“Professor Berenbaum is one of the most respected entomologists in the world,” physicist Stephan Haas, vice dean for research in USC Dornsife, told an audience during the April 14 award ceremony and Berenbaum lecture. “She’s a pioneer in research who has integrated genetics into the field of chemical ecology — or the study of nature in chemical terms.”
Berenbaum also has been outspoken on the issue of the sudden disappearance of millions of honey bees in a phenomenon called Colony Collapse Disorder (CCD). Presenting information on the crisis before Congress in 2007, she began by explaining pollination.
“Pollination is the process by which pollen grains are transferred to receptive female floral parts to bring about fertilization,” she told Congress. “Approximately three-fourths of the 250,000-plus species of flowering plants on the planet rely on mobile animal partners — pollinators — to carry out this vital process. Over the past two decades, there has been a reduction in pollinators of all descriptions, with declines reported in no less than four continents.”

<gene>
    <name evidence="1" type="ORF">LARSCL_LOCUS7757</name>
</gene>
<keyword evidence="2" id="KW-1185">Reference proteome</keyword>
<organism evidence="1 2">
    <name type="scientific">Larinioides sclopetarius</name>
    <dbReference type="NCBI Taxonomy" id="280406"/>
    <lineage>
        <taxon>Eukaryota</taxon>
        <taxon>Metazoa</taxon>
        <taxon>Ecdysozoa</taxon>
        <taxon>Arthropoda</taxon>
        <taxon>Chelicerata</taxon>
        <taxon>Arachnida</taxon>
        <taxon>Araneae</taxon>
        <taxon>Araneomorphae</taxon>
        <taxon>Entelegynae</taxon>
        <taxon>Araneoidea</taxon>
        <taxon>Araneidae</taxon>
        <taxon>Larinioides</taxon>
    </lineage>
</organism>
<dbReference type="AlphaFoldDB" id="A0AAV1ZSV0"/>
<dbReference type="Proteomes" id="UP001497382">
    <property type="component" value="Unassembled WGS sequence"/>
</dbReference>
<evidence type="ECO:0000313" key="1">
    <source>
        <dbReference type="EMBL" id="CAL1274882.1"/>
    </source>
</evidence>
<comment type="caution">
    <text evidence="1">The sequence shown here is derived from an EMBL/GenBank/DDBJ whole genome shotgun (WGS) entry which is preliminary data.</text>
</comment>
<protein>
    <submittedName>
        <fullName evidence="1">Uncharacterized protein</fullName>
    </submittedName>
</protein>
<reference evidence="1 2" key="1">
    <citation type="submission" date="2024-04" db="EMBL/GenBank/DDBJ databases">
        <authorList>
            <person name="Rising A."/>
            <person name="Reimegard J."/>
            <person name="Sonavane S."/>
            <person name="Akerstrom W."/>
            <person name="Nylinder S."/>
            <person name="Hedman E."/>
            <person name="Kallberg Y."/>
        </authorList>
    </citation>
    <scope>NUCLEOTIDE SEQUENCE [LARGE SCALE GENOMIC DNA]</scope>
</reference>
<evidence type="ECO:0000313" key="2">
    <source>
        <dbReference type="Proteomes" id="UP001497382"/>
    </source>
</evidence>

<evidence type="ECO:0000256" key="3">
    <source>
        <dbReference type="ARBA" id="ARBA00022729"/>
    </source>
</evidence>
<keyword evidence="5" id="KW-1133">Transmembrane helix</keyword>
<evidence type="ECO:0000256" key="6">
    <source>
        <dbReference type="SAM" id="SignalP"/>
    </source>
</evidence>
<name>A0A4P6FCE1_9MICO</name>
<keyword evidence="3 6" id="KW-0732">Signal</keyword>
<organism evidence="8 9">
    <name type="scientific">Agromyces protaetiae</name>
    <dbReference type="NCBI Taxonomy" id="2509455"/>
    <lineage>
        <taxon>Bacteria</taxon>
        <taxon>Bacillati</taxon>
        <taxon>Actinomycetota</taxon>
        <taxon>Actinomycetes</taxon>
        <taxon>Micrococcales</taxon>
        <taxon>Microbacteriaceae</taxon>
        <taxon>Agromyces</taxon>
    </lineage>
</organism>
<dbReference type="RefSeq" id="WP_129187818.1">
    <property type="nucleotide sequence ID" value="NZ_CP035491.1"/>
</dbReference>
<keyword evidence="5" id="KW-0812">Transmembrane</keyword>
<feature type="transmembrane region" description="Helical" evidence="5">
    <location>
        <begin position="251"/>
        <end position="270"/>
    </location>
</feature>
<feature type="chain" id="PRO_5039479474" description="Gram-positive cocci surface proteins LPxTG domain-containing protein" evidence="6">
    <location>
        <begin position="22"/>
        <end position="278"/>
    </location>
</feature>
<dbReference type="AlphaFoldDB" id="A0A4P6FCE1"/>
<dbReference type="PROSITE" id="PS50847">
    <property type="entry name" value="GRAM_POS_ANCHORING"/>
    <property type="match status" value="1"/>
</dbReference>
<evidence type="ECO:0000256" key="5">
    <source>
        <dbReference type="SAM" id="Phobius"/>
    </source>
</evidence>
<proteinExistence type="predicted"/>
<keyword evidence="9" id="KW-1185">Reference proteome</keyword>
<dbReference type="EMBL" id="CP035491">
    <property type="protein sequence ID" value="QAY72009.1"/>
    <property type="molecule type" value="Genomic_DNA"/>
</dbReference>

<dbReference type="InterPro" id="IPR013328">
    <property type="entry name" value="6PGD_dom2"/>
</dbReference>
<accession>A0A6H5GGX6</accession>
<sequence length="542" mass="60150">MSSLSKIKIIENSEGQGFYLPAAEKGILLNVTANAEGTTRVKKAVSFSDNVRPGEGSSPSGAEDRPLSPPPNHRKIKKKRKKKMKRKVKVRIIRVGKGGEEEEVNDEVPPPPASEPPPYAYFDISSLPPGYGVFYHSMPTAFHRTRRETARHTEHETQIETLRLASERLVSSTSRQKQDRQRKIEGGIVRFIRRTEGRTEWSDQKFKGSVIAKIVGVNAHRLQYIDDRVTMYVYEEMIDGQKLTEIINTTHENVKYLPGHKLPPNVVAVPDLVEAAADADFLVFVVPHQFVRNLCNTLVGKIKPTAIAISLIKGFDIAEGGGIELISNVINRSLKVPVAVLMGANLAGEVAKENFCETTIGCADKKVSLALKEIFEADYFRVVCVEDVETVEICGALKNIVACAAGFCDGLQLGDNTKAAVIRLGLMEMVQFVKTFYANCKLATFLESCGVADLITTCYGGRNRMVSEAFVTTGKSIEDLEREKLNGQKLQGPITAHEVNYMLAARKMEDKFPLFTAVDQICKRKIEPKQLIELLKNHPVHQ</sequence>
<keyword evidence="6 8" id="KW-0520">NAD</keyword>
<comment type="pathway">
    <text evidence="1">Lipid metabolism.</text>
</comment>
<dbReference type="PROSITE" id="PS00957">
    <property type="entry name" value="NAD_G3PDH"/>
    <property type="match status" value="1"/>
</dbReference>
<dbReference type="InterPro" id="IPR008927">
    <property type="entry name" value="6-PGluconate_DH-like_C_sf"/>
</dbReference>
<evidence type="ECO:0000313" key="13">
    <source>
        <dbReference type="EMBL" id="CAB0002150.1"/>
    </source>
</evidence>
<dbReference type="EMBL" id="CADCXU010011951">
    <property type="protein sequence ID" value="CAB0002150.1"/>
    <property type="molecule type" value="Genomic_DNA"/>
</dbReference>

In the United States during the same time, the western honey bee Apis mellifera — the world’s forefront managed pollinator — experienced dramatic population declines, primarily as a result of the accidental introduction of two bloodsucking parasitic mites. The mites were first reported in the U.S. in Florida in 1987, apparently as an accidental introduction along with illegally imported South American queen bees. Between 1947 and 2005, colony numbers nationwide declined by more than 40 percent from 5.9 million to 2.4 million.
“These losses have occurred as demand for pollination services has soared for a number of fruit, nut and vegetable crops, most notably almonds,” Berenbaum told Congress.